This is just the first ferment that I tried and I have loved every one I've made except for plain sauerkraut (and it was OK). The varieties are endless and you should make combos that sound good to you. I had only one failure so far and that was because I used a plastic lid. Some of my favorites so far:
  • beets and daikon radish (about half and half)
  • turnips and onions and caraway seeds
  • cabbage with carrots, onions, red pepper and hot pepper flakes
  • turnips and carrots (onions optional)
  • brussells sprouts, dill weed, garlic and onion
  • squash and zucchini with pink peppercorns
As you can see, the combinations are only limited by your store selection and imagination. Fresh herbs are a great addition, but sadly hard to find in my area. I intend to grow a wide variety of herbs and aromatics next spring. In fact, I am planning my garden around fermented vegetable combinations that I want to make. I didn't even get to make any cucumber pickles this year because I couldn't find any decent cucumbers and I can't let that happen again. Click here for more of my fermented veggie recipes.

A few uses for leftover juice from your fermented vegetables:
  • use it in place of vinegar in salad dressings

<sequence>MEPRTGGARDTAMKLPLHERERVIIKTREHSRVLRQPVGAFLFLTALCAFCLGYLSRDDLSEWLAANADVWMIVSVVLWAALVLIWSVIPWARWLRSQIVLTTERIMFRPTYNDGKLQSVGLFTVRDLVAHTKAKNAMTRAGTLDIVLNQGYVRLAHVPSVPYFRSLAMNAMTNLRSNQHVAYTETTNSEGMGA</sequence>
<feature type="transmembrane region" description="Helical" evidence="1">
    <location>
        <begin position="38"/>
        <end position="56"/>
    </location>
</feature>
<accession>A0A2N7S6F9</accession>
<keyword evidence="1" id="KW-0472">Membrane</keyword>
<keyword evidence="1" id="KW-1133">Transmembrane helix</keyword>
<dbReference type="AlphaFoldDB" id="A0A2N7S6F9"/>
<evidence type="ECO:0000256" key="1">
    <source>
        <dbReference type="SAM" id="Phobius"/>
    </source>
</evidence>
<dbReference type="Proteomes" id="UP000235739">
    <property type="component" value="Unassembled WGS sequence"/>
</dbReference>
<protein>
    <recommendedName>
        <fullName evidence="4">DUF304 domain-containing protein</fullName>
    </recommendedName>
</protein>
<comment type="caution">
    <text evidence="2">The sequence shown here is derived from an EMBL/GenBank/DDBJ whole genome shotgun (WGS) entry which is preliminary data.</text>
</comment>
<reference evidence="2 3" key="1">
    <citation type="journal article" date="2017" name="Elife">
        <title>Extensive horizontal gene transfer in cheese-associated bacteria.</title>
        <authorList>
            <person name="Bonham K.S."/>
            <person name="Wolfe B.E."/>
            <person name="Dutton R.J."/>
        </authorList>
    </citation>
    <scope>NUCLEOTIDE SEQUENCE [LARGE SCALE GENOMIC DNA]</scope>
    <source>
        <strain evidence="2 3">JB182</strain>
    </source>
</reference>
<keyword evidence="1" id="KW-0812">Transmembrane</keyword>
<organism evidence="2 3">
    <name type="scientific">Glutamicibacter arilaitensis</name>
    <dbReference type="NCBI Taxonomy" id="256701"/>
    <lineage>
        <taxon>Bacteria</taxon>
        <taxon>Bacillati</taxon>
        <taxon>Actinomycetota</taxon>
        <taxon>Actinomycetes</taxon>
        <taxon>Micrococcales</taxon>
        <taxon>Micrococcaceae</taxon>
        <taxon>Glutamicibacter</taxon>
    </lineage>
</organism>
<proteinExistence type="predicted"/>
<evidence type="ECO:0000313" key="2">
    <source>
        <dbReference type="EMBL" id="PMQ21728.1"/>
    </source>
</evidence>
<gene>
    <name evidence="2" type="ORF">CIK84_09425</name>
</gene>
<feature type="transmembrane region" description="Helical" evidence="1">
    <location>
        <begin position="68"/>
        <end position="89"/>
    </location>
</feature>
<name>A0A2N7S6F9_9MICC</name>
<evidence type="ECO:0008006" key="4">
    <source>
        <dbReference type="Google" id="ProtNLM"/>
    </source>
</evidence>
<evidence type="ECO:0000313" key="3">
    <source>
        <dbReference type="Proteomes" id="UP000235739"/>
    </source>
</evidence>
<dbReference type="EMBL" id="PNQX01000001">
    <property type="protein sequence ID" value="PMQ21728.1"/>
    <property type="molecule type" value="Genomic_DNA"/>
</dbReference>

• mix it with mayonnaise or sour cream (another ferment) for dip
  • use a couple of TBSP to "inoculate" your next batch of veggies
  • feed it to your pets to boost their intestinal health
  • use it to rev up your compost pile (another ferment)
  • feed it diluted to your houseplants 
  • add it to broths or soups to kick up the flavor
  • drink it to prevent dehydration when active
Further reading:
Small Footprint Family: Speed Pickles
Get Cultured: Probiotic Recipes from The Nourished Kitchen
Wild Fermentation Message Board
Natural Bias: A Great Source of Natural Probiotics

I'd love to hear any new fermented veggie recipes or combinations. As usual, this post is part of Real Food Wednesday where you are guaranteed to learn something new.


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2 comments:

  1. My carrots got slimy. What did I do wrong?

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  2. I'm not sure. I just had one jar of my last batch do the same thing. I can only guess that there was some impurity on the jar or lid or in the air when I made them. Since it only happened to one out of three jars, I would think that it was probably that particular jar or lid. Fermenting is not an exact science so one must be prepared for a failure from time to time.